Gasoline Rationing

Posted in WB Cartoon Companion on March 5, 2004

    During the Second World War, a government-imposed gasoline rationing program was implemented in the United States. Rationing was especially strict for those living in the eastern seaboard states, because at the time, most petroleum was carried by tanker -- an impractical mode of transport with enemy U-Boats operating off the US coast. Until the “Big Inch” pipeline was finished, gas supplies in the East were generally considered “tight”.

    Depending on need, citizens were issued one of a number of different “gas cards”, entitling them to a certain quantity of gasoline each week. (One had to present a ration book as well when purchasing gas. Ration book coupons were valid for only a set period of time; so you could not save them up for rainy -- or sunny -- days.)

    To get a classification and the necessary rationing stamps, you had to appear before a local board, often comprised of your neighbours, who would likely know something of your actual need for gasoline. You had to certify that you needed gas and that you owned no more than five tires; any in excess of five were confiscated by the government to alleviate rubber shortages. The rubber shortage was, in fact, a major reason for rationing, since the government wanted to keep driving, and thus the demand for tires, as low as possible.

    An A card would have had the lowest priority in the rationing system, entitling the holder to around 3 gallons per week. (Some sources say 4, apparently reflecting varied rations depending both on the stage of the war and the geographic location of the rationee.) B cards were issued to persons essential to the war effort, including industrial war workers, and therefore entitled the holder to more gas: most sources say around 8 gallons per week. C cards were granted to those who were deemed vital to the war effort, such as doctors and railroad workers. X cards entitled the holder to unlimited supplies and was the highest priority in the system. Clergy, police, volunteer firemen, and civil defense workers all fell into this category. (Something of a scandal erupted when 200 Congressmen received X cards.) T rations were available for truckers.

    Gags based on these cards would have struck a chord with contemporary moviegoing audiences; and indeed, a number of Warner-released shorts used them. (They appear for a time to have been a favourite device of director Bob Clampett.) The closing gag in Falling Hare (Clampett, 1943) has the plane in which Bugs and the Gremlin are plunging to almost certain death run out of gas just before hitting the ground. Bugs points with his carrot to the ration card on the windscreen, observing “you know how it is with these A cards!” In Tortoise Wins By a Hare (Clampett, 1943), Bugs displays his secret weapon to beat Cecil Turtle, flashing A and C ration cards. Russian Rhapsody (Clampett, 1944) has a gag in which one of the Russian Gremlins replaces the C card on the windscreen of Hitler’s plane with an “a” card -- the lower-case letter possibly serving to sharpen audience reaction to the gag. A slightly exaggerated view of the number of stickers on a windshield can be seen in The Weakly Reporter (Jones, 1944), in which a windshield is covered by these stickers, forcing a motorist to use a periscope to see.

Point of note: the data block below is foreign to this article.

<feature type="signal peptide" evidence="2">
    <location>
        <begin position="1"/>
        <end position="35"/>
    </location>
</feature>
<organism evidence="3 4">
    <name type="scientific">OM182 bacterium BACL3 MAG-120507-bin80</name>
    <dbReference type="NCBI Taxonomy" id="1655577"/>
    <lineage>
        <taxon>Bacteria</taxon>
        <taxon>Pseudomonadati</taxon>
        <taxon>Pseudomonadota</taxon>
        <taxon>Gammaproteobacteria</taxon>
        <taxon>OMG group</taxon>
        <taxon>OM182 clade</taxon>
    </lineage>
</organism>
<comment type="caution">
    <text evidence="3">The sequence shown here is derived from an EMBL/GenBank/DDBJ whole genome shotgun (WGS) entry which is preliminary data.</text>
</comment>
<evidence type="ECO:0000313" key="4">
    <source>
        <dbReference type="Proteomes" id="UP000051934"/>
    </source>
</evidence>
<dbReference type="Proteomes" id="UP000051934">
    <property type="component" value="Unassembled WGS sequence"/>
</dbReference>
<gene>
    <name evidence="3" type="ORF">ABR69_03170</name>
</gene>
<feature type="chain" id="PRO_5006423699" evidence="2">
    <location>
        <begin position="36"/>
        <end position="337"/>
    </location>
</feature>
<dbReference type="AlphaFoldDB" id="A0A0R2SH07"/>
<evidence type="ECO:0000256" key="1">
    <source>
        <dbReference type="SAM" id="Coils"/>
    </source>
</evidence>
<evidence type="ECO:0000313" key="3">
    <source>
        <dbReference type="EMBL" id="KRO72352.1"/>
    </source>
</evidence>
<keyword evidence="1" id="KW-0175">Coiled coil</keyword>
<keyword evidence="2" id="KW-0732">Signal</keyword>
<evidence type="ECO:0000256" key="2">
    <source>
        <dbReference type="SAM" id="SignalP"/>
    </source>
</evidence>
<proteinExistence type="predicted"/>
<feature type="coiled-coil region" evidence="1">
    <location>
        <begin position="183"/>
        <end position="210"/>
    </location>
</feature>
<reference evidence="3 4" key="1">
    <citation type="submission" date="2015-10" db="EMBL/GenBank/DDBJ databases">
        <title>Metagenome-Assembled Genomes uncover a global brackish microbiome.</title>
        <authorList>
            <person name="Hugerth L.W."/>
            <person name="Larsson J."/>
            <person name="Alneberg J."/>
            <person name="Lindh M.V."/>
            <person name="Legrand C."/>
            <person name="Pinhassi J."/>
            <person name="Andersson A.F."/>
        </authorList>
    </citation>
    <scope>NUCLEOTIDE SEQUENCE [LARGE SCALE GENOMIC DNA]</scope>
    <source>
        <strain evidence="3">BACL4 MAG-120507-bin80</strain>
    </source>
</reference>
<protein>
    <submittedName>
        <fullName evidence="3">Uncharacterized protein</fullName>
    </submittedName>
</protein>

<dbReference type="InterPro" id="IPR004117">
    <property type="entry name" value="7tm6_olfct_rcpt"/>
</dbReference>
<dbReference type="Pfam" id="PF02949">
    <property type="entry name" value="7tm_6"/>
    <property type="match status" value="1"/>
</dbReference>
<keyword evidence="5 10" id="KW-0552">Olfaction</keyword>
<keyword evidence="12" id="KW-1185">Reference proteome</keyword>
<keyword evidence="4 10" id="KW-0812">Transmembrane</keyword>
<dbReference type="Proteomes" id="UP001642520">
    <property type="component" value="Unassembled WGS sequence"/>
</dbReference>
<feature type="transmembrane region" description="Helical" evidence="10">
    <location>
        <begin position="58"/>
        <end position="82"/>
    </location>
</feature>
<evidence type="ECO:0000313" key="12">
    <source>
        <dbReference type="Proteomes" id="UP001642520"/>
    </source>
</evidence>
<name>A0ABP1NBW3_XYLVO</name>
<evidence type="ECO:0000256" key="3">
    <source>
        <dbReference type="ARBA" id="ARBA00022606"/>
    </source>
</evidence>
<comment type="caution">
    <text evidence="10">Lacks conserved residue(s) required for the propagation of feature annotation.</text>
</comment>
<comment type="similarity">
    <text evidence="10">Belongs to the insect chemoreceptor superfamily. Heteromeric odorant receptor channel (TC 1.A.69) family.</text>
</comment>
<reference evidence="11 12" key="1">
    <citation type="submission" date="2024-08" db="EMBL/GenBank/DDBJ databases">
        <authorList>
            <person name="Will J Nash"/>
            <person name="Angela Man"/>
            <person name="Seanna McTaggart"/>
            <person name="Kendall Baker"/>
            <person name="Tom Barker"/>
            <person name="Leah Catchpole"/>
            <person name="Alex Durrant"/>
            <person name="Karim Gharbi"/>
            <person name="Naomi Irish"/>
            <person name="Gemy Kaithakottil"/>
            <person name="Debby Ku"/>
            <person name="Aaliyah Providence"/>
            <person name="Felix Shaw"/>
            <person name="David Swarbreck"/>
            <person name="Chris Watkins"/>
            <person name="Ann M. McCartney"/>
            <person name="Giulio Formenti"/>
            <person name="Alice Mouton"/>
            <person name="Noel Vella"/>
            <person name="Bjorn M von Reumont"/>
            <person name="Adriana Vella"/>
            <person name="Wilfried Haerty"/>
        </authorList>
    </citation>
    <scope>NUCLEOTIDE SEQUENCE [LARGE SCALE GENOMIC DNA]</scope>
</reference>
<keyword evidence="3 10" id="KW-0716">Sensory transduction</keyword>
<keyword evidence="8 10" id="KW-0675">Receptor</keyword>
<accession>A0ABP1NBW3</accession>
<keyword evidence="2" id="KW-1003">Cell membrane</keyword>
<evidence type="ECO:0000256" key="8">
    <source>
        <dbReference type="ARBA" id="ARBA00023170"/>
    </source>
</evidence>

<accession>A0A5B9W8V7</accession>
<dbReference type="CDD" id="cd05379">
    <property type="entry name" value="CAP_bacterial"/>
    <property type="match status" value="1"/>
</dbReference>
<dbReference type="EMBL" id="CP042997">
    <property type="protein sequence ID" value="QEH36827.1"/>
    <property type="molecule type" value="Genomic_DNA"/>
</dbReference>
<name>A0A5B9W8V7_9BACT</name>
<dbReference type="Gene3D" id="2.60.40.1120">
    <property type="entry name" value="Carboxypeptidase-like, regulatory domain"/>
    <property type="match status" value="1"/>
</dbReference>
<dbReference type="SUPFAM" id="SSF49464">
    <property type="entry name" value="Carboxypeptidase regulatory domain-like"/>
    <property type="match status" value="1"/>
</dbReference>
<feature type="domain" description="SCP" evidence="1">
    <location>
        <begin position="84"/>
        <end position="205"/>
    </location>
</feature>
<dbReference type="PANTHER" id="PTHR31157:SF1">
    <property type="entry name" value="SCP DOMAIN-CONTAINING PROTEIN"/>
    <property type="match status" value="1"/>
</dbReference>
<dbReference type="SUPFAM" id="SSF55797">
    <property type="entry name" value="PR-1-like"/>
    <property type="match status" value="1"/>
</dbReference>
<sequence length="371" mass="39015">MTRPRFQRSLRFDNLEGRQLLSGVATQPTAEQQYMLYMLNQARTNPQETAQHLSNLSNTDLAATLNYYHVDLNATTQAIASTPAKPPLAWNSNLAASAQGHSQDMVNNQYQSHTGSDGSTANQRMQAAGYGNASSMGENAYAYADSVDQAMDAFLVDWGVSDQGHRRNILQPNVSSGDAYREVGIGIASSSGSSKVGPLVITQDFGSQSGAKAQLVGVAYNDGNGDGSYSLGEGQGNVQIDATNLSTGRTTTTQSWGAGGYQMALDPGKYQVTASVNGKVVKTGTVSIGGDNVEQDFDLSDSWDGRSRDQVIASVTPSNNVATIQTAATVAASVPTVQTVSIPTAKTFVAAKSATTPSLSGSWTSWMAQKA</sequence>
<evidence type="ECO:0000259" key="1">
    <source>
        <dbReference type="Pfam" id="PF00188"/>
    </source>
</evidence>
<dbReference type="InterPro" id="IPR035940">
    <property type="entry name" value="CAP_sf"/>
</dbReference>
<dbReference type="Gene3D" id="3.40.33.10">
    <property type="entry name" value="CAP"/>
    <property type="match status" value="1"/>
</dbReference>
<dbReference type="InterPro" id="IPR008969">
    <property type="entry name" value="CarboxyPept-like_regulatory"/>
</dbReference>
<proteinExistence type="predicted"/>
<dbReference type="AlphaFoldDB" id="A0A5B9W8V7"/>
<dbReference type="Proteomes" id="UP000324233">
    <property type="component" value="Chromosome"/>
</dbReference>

Gas rationing policies were also reinforced by certain slogans, several of which found their way into the cartoons. A national speed limit of 35 miles per hour was imposed to save fuel and tires: see the closing gag in The Daffy Duckeroo (McCabe, 1942) which exhorts people to “Keep It Under Forty”. Posters were often seen asking “Is this trip really necessary?” The question is asked in Draftee Daffy (Clampett, 1945) by the little man from the draft board, by a billboard in Wagon Heels (Clampett, 1945). Daffy Duck as Duck Twacy in The Great Piggy Bank Robbery (Clampett, 1946) asks “Was that trip really necessary?” after falling through a hidden trap-door. Baseball Bugs (Freleng, 1946) uses the line after Bugs tags out a Gashouse Gorilla at the plate. (The cartoon was completed in June, 1945 but not released until 1946, after gas rationing had ended.) Requests not to do any unnecessary traveling were also prevalent, as noted in the closing gag in The Unruly Hare (Tashlin, 1944), and Daffy, to the father in Nasty Quacks (Tashlin, 1945).

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